The Africa CDC, endorsing the recommendations of Dr Tedros, also suggests prevention, monitoring and treatment. Strong prevention measures must be put in place which calls for all African countries to work closely with Africa CDC. Dr John Nkengasong, Director of the Africa CDC, states that all African member states must increase the ability to refer samples to regional labs and specialised labs to expand testing as this is the only way to determine accurate COVID-19 numbers. In addition, the Africa CDC has reported 3 variants in its 55 member states; B220.127.116.11 variant which is found in 23 states; B 1.1.7 variant which was reported in 22 countries and 4 countries have identified the B.1.617 variant which is the one which is predominant in India. With that said, it is important that Africa enhances surveillance and introduces new monitoring tools and adapts the current continental strategy to changing realities. Taking lessons from India, Africa should also enhance its treatment strategy by equipping all member states with oxygen to make sure that COVID-19 can be managed from both hospitals and homes.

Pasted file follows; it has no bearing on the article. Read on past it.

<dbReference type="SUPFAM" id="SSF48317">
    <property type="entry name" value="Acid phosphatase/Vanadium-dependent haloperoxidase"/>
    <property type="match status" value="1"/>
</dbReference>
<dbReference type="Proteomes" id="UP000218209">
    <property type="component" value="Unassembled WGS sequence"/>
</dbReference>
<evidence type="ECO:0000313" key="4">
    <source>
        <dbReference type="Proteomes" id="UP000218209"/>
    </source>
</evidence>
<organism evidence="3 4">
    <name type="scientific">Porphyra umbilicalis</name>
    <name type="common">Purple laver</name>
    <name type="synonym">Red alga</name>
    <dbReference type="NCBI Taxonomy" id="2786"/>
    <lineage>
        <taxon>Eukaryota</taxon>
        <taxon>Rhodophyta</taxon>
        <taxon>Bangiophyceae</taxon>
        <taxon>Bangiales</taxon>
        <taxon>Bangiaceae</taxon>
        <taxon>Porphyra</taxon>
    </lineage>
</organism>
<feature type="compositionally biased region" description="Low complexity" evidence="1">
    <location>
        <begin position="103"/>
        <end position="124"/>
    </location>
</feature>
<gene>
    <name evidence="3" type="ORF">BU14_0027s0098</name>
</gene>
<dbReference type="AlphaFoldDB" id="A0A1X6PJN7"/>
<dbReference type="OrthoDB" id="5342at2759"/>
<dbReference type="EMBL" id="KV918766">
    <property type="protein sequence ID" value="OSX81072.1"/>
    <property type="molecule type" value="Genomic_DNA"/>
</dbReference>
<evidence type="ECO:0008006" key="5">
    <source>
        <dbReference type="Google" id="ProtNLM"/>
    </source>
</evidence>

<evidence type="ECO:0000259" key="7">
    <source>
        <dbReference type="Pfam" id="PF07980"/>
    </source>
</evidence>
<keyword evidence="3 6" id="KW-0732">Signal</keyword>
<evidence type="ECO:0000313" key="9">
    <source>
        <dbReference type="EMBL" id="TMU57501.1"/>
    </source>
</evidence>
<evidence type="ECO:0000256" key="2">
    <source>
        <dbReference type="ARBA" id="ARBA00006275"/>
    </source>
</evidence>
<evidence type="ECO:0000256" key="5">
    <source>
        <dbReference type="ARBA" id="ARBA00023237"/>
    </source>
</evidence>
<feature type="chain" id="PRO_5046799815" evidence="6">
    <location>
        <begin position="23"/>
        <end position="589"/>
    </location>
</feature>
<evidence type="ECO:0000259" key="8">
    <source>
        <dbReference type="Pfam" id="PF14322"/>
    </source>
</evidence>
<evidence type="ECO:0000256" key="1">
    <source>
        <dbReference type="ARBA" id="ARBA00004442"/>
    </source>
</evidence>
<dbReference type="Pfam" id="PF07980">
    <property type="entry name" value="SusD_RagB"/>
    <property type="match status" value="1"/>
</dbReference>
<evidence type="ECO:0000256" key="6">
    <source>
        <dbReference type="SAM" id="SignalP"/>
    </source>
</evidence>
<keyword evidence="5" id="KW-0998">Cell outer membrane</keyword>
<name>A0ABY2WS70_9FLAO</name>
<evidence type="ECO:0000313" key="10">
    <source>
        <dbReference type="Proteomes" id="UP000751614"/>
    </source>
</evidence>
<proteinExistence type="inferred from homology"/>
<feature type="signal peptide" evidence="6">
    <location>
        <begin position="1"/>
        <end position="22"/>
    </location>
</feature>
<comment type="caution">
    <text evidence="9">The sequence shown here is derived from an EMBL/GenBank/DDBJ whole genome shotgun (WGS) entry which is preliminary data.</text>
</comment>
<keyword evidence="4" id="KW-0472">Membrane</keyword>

As much as the African Joint Strategy has been commended it is also important to note that it encountered challenges as well. Wessam Mankoula, Head of the Africa CDC Emergency Operations Centre suggests that it has been difficult to share data in a timely and regular manner, while inadequate cross border agreements for harmonised implementation of agreed strategies and lack of data about countries capacities, shows that co-operation amongst African states has its limitations.